Measuring the impact of corporate learning and development

In light of the rise of remote work, ongoing digital transformation, and decreasing employee engagement, the role of HR and L&D experts has been changing significantly for the last few years. Now, C-Suite expects learning and development initiatives to bring tangible results, and you need to find a way to show how these outcomes contribute to organizational goals.

In this article, we’ll look into the emerging trends that should shape your approach to measuring L&D impact and list the most important employee training KPIs in today’s reality

Why you need to revisit your L&D metrics

The way the success of employee training is measured is changing.

In the past few years, a lot of factors have emerged that affect L&D outcomes and create the need to revisit your approach to measuring training effectiveness. These are:

The changing role of HR

HR has transformed1 into an increasingly strategic position, which means more interactions with the C-Suite and increased responsibility to contribute to the organization’s success.

There are many factors that have influenced this shift.

Firstly, the flexible workforce. Fifty-eight percent2 of job holders in the US now have the option to work from home full-time or at least part of the week. In the UK, the number is lower but still substantial — 44%3 of employees report home or hybrid working. HR now grapples with managing talent spread across diverse locations. Traditional methods of measuring L&D success, often designed to measure in-person training, do not adequately capture the effectiveness of remote learning initiatives. Analytics tools built into the products and platforms are a more effective tool for feedback on individual patterns, performance, and the wider metrics that indicate how the training is working overall.

Secondly, higher employee turnover. Linked to increased work flexibility, the hybrid workforce often has weaker social connections4 at work, leading to continuously increasing employee turnover. This troubling trend sets HR managers with yet another challenge—establishing a culture of employee engagement.

“The continuous rise in employee disengagement poses a direct challenge to businesses, making the effective measurement of L&D not just a priority, but a necessity. With 87% of employees disengaged and $500 billion lost annually in the U.S. alone in productivity, it’s clear that traditional L&D metrics are no longer sufficient.”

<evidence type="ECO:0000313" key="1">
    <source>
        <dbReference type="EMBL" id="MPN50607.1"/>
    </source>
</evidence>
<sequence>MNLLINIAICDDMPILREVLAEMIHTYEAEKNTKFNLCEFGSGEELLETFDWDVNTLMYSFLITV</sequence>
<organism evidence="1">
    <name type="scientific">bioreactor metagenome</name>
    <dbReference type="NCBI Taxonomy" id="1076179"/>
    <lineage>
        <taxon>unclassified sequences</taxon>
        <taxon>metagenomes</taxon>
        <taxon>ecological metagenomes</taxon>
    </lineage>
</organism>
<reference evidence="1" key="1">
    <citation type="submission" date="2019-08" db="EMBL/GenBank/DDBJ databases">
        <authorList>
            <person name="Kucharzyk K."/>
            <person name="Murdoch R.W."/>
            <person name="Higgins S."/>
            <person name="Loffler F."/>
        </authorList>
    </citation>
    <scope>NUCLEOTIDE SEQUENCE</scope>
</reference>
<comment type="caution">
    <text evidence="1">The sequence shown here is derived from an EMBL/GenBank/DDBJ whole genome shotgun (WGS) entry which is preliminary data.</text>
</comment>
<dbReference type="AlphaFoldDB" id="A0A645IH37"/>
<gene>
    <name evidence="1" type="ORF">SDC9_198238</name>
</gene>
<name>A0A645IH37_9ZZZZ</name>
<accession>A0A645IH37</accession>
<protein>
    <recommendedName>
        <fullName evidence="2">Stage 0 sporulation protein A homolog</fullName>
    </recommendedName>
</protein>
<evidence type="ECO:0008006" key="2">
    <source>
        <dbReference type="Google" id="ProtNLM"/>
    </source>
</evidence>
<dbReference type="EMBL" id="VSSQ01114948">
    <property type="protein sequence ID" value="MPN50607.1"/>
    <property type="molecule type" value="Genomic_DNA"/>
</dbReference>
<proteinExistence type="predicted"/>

Mindaugas Petrutis

CEO | Coho

With these metrics becoming a priority in order to achieve business goals, HR professionals are central to achieving and reporting on ROI.

Ongoing digital transformation – addressing resistance to change

Seventy percent5 of companies were performing digital transformation across different departments and functions at the same time in 2023. This provides another major challenge for L&D managers — they have a continuous fight against change resistance.

“For many different reasons, individuals and groups react differently to change:

– to passively resist it;

– to try to undermine it;

– to sincerely embrace it.

Ignoring the emotional response to change is a mistake.”

Erin Shearer 

Learning and Development Leader |

L&D teams have been instrumental in facilitating digital adoption. However, many are yet to establish methods for monitoring the adoption of new technology and procedures.

The need for new learning approaches

Remote work empowers employees to take charge of their own learning journeys. As a result, L&D methods increasingly emphasize self-directed learning, requiring new metrics and tools for assessing individual progress and development.